Non-vintage Champagnes can improve with short-term ageing (typically two to three years), while vintages can develop over much longer periods (five to 30 years). The most exquisite and often top-priced expression of a house’s style is referred to as Prestige Cuvée. Famous examples include Louis Roederer's Cristal, Moët & Chandon's Dom Pérignon, and Pol Roger's Cuvée Sir Winston Churchill.
Which grapes are included in the blend, and their proportion, is one of the key factors determining the style of most Champagnes. Three grapes are used - Pinot Noir, Chardonnay and Pinot Meunier.
26% of vineyards in Champagne are planted with Chardonnay and it performs best on the Côtes des Blancs and on the chalk slopes south of Epernay. It is relatively simple to grow, although it buds early and thus is susceptible to spring frosts. It produces lighter, fresher wines than those from Burgundy and gives finesse, fruit and elegance to the final blend. It is the sole grape in Blancs de Blancs, which are some of the richest long-lived Champagnes produced.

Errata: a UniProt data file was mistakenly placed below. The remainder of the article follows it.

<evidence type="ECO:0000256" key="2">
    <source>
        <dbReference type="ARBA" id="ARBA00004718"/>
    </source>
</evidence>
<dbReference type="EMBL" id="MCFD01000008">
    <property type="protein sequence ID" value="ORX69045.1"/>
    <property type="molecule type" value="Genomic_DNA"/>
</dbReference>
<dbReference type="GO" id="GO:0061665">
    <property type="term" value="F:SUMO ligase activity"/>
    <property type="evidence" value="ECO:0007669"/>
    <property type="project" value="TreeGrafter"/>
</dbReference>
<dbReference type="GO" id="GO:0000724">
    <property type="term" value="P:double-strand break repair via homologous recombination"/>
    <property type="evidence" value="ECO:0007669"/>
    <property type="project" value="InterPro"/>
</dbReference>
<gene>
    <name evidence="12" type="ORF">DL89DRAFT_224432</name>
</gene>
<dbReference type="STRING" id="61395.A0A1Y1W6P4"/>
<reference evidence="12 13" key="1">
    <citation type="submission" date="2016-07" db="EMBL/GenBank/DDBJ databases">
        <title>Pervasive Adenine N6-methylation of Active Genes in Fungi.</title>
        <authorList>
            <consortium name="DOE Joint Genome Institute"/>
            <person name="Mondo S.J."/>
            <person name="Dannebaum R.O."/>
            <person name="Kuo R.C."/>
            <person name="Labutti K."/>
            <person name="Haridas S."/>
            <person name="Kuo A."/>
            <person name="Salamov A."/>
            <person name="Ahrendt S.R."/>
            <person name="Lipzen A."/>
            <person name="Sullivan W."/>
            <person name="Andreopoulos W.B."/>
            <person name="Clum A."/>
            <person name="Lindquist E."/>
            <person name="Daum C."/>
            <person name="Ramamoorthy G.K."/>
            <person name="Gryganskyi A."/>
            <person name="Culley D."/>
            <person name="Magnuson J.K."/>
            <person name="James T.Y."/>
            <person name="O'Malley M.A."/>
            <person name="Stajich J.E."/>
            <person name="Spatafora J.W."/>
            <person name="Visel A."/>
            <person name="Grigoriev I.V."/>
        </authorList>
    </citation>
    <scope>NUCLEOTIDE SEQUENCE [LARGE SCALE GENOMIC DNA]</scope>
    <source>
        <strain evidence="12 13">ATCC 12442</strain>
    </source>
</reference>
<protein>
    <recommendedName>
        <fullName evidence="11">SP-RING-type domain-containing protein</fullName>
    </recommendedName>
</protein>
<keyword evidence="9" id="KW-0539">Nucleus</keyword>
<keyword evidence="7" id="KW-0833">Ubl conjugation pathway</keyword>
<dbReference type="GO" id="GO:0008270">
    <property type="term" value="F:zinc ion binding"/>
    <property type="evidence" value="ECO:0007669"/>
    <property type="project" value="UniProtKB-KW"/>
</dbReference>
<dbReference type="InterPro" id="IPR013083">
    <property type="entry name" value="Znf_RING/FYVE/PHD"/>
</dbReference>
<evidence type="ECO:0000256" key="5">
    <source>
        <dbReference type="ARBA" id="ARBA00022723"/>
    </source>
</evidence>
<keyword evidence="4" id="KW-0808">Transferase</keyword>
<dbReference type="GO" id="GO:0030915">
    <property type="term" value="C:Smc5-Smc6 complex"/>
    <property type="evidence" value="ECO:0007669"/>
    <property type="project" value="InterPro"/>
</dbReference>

Pinot Noir accounts for nearly 40% of the plantings in Champagne and lies at the heart of most blends - it gives Champagne its body, structure, strength and grip. It is planted across Champagne and particularly so in the southern Aube district.
The final component is Pinot Meunier and this constitutes nearly 35% of the plantings. Its durability and resistance to spring frosts make the Marne Valley, a notorious frost pocket, its natural home. It ripens well in poor years and produces a soft, fruity style of wine that is ideal for blending with the more assertive flavours of Pinot Noir. Producers allege that Pinot Meunier lacks ageing potential, but this does not deter Krug from including around 15% of it in their final blends.